Get on the train!

posted 28 May 2012, 01:57 by Kennedy Paver
It's no secret that I like travelling by train. Always have. So much so that when I travelled to Calais this week by Virgin Trains and Eurostar, I found the journey too short. It seemed that just as I settled down to enjoy the trip, it was time to get ready for arrival.
 
The return journey was different, however. I've never been particularly impressed by the design (and facilities) of the Calais Eurostar Station. The shop/café closes early, and there's nowhere pleasant to sit (it's even worse once you've gone through security). Plus the train was late, so we were cramped into the departures "lounge" for about an hour. Then we had to queue for passport control on arrival at St Pancras, having already had our passports checked by UK Immigration at Calais. I think this is something to do with the fact that the train comes from Brussels, and there are different arrangements in France and Belgium. But I'm not sure.
 
And then, and then...the 10.30 from Euston takes the best part of two hours to get to Birmingham International, instead of the usual one hour 20 minutes. The trip involves a timetabled 20-minute wait at Milton Keynes, and a programmed 10-minute idle at Rugby. There are presumably sound operational reasons for this northwards dawdle, but the passengers are never privy to these.
 
From a language point of view (he's finally got there), the trip was interesting for a number of reasons: first, there is a famous sign at Calais Fréthun which manages to be incomprehensible in two languages (the phenomenon of "bilingual incomprehensibility" is surely an underexplored one). I never fail to enjoy the sight of French- and English-speakers clustering in puzzlement beneath the sign (which basically says "way out" in an obscure way in two languages - quite an achievement). Next, there is the bizarre array of announcements, which vary in quality and tone to a quite laughable degree. The pronunciation of "Frethun" without the acute accent on the "e" is one thing, but the bizarre English-language announcements of train arrivals take the biscuit. It would be funny if it wasn't so sad. The trilingual on-train messages delivered by the train manager deserve some plaudits, despite the perfunctory machine-gun delivery. However, one can't help feeling that Dutch is always the poor relation, with barely a nod in the direction of articulation as the speaker zooms through the text. Dutch-speakers would probably get more out of the English announcement.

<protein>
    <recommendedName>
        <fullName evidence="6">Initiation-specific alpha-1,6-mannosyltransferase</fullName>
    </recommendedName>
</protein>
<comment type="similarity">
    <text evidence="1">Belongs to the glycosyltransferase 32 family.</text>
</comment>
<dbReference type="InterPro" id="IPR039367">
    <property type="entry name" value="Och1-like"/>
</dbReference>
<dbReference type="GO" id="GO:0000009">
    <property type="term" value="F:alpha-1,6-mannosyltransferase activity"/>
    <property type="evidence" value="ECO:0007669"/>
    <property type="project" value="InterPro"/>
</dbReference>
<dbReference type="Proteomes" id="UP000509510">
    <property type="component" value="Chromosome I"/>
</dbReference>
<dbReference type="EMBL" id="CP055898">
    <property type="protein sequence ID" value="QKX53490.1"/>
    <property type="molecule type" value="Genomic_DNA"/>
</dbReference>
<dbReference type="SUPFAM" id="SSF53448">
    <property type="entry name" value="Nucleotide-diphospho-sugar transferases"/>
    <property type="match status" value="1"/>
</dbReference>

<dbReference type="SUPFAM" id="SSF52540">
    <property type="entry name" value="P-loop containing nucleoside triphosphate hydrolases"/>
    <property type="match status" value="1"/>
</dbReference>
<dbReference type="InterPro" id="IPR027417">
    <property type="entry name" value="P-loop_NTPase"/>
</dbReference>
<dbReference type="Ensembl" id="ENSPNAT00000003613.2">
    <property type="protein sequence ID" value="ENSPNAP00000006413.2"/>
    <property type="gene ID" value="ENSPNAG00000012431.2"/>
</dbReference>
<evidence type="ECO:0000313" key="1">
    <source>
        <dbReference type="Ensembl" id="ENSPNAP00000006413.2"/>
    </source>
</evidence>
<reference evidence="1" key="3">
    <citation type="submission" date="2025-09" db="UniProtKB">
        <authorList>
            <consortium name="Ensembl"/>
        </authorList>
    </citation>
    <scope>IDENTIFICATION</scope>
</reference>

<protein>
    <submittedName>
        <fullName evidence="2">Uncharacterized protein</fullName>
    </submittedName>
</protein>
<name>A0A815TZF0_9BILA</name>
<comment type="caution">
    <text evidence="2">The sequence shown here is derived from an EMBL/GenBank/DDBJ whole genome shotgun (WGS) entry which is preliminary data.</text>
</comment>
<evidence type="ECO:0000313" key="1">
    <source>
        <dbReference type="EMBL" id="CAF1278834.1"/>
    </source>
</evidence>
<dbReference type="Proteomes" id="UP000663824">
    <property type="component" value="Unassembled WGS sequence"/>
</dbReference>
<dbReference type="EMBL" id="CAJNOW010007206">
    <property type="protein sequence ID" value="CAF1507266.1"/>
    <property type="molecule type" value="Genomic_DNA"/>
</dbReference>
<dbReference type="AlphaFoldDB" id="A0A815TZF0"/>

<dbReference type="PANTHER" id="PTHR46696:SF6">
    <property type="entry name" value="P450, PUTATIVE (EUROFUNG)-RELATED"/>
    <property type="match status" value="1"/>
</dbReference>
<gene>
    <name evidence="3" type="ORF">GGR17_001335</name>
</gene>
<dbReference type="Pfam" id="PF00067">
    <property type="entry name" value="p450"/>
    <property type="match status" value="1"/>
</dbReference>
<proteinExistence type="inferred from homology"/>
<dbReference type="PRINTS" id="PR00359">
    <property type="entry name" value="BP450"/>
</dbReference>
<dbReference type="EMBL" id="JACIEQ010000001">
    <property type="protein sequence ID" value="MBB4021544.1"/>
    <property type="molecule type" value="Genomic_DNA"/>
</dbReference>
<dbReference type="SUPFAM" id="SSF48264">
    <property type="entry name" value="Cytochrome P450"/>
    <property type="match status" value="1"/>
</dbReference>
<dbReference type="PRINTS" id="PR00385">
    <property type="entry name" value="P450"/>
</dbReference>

The point of this post is that fascinating issues relating to languages and translation are never very far away in Europe. The language services industry, however (in other words the very people who could be providing solutions to these issues), is largely conspicuous by its absence: very few potential customers think of turning to a specialist to resolve language-related issues; and if they do, they are only willing to pay peanuts. As linguists, we need to be more confident and innovative about the range of services we can provide, and how much we can charge for them. It's up to us!
 
 
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